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Geysers – the most common claim

Statistically, around 70% of claims are geyser-related. Geyser replacements seem to account for half of these, the other half being the resulting damages i.e., damages to the property such as ceilings and flooring after a geyser has burst.

What insurance is needed?

Regulation 3(e) of the Sectional Titles Scheme Management Act (STMA) suggest that geysers should be insured against bursting and Prescribed Rule 31 (also the STSM Act) advises that the maintenance of geysers is for the account of the owners.

Accordingly, the unforeseen bursting or escaping of water should be insured, not wear and tear; whereas aged geysers must be maintained (or replaced) and should be paid for by the owner who uses the geyser.

Did you know that as much as 70% of claim costs accumulate from events that should not be insured? Most geysers need replacement as a result of wear and tear, decay, lack of maintenance, and subsequent collapse. Therefore, if regulations and prescribed rules are properly adhered to, the body corporate should not be insuring repairs, maintenance, and replacement of old geysers.

What trustees must consider

There is usually an expectation from owners that geyser replacement should be covered, to some extent at least. Geysers form part of the buildings; therefore, the trustees may elect to insure geysers. The question is: Should trustees insure wear and tear, maintenance, etc.?

The market seems to demand that geysers be fully covered and as the product offerings are available, it is generally accepted that geysers are covered.

Trustees negotiate premium excess and rate with the insurer under advice from the insurance broker. With this in mind, trustees can seek out the best and most appropriate excess model for the scheme, finding a balance between mitigation and a sustainable premium versus geyser cover and excess.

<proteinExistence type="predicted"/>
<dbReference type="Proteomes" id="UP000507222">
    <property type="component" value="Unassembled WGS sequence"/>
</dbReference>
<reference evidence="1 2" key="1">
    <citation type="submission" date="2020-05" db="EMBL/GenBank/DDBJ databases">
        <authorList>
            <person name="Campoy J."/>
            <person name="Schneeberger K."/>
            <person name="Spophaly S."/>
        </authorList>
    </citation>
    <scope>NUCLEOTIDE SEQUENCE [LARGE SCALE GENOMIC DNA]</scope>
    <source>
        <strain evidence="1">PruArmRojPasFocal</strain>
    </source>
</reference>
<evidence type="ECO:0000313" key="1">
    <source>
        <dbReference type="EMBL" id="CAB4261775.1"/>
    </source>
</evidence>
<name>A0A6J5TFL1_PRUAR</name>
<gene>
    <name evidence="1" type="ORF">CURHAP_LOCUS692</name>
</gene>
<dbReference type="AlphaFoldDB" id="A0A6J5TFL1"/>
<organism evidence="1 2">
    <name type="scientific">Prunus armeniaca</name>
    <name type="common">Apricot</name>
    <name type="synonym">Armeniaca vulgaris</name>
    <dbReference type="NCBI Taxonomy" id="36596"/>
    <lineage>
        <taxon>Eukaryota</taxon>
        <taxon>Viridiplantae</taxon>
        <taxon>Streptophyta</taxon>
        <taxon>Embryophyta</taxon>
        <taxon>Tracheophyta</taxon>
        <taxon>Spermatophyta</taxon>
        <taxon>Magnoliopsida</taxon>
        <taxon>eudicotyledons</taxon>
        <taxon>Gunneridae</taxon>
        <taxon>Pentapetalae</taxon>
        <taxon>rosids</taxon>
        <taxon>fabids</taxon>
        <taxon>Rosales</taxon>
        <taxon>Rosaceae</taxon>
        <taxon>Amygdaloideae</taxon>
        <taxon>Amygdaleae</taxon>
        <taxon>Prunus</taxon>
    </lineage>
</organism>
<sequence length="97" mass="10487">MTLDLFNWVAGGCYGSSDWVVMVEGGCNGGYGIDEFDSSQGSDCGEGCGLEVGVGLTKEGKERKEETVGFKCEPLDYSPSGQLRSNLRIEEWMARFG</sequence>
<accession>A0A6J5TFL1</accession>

Each situation is different, and the dynamics of each scheme vary as different buildings may have different owners with different socio-economic situations. One complex may have high-income earners, another lower-income earners, and yet another fixed-income pensioners or investor owners or landlords with tenants.

We often have requests from higher-income complexes to increase excesses and reduce premiums. Lower-income and fixed-income earners usually prefer the lowest or no geyser excess, electing a slightly higher premium so that unexpected excess payments are affordable to most owners.  Complexes with mainly investor owners may prefer a more reasonable excess, but not a crippling one when things go wrong.

The best way to manage geysers and claims ratios is to periodically revisit the most recent claims history at the renewal stage and assess the trend.  Trustees should encourage owners to make use of a preferred plumber or the insurer’s call center and an appropriate geyser product. Different products may suit different schemes but we generally advise a higher-spec geyser, such as a stainless-steel geyser as these typically offer a 10-year warranty and are largely maintenance-free.

Get your insurance advisor or broker involved, try to take a longer-term view, and implement a sound geyser policy.

Added value content:

Author: Mike Addison

Addsure is a leading sectional title insurance broker. Get fit and proper advice from advisors who understand sectional title.

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